The week before last was a rough week around these parts, and I was counting the minutes until we headed out of town on the Friday night before the Fourth of July to visit my inlaws in the Berkshires. Work conspired against me, and we didn't hit the road until after 10pm. Not ideal for a 2 hour drive, but I was terribly anxious for a change of scenery. I couldn't help but feel flooded with guilt all of last week, whether that makes sense or not, whether it is healthy or not.

Getting away to my inlaws' home, in the middle of nowhere, with mountain views from every window, and deserted roads for walking, and nothing to do but play with the pups and eat, was exactly what I needed. My inlaws were stellar to us, too. We went swimming at a local pond per my request, went to see Superman Returns at the drive-ins with a picnic dinner and big cushions to sit on while watching the movie. My mother in law baked chocolate chip cookies for me at 9pm at night, just because I said I was craving them. It was enough to make me want to never come home.

I have to admit, though, that the highlight of our trip was a visit out to visit Chris of Notes from the Trenches. Josh kept asking me what having 7 kids must be like as we drove over to her house, and as we were leaving, he told me that he never thought someone could make it look as easy as Chris did. Her children were beautiful, sweet, and incredibly well-behaved, to the point that we were wondering what she feeds them. There wasn't a single fight amongst them, and each of her adorable children was polite and friendly and chatty. After we'd left, we also marveled at how Chris and Rob can look so unbelievably young too! Josh kept asking me if I was sure that Chris wasn't in her 20's. It was fabulous to put a face to her hysterical posts, and meeting her felt like seeing an old friend. I can't wait to do it again!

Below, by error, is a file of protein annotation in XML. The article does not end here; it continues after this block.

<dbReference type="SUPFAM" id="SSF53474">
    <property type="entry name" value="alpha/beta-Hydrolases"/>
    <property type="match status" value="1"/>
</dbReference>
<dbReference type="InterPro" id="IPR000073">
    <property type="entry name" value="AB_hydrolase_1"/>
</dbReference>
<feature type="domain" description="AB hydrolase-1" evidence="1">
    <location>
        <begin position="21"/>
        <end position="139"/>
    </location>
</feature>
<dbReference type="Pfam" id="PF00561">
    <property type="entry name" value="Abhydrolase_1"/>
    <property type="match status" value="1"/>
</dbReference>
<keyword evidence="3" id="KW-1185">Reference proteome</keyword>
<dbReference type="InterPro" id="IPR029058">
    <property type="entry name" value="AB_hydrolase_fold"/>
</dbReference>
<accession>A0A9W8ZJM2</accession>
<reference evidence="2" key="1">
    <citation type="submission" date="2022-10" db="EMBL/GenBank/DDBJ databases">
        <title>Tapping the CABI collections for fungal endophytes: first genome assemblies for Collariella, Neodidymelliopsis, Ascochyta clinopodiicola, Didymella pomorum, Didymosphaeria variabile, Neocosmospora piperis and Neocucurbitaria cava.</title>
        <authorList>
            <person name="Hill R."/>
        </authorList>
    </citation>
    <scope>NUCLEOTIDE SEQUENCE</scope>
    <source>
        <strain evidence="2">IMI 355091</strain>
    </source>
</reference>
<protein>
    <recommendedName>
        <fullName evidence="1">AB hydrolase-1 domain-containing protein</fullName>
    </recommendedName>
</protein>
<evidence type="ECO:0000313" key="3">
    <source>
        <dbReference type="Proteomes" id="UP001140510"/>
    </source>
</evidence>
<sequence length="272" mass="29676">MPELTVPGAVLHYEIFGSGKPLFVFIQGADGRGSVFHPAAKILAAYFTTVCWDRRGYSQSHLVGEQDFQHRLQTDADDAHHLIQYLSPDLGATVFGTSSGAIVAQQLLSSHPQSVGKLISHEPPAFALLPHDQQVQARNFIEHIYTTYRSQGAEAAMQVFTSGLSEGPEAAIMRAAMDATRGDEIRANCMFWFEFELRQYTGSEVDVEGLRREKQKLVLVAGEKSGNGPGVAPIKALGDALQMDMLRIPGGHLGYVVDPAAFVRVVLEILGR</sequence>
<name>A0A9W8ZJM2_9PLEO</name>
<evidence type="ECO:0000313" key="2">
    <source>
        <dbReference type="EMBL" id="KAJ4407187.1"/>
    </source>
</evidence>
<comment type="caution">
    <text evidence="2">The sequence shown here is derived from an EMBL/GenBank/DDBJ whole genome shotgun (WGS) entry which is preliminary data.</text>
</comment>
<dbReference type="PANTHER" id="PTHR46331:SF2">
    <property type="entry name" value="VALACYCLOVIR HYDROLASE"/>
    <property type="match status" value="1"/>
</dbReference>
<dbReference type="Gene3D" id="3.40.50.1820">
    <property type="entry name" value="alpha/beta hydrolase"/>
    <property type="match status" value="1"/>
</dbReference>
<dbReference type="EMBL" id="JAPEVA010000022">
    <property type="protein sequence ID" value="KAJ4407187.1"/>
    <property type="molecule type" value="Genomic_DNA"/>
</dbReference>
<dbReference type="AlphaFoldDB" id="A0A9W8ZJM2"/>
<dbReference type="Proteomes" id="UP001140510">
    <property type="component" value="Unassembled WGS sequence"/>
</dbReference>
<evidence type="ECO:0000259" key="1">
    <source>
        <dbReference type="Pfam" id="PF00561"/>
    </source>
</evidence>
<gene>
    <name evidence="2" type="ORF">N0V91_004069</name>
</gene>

After all that fun and inlaw pampering, it was hard to return to regular life in Boston. For some reason, everything is overwhelming these days, and I guess I just have to chalk it up to hormones. It doesn't help that both Tango and Murray have been putting us through the ringer with different stomach problems. Last week we were up all night with Tango throwing up, and starting this Saturday, we've been up and down with Murray and his stomach problems. I had to work from home today because Murray couldn't stop throwing up until the wee hours of the morning and we were terrified that he'd get dehydrated. I'm praying he is feeling better by tomorrow morning because I don't think I can manage another day away from the office.

Besides that, life is great. I've been feeling pretty good except for random headaches that I'm starting to think might be attributed to sugar. My belly is also starting to look actually pregnant instead of just chunky, and seeing myself in mirrors is a bit of a shock. I can't believe my body is actually doing this!

Anyway, sorry for the bloggy break, I'm going to have to kick myself back into gear and resume my regular blogging.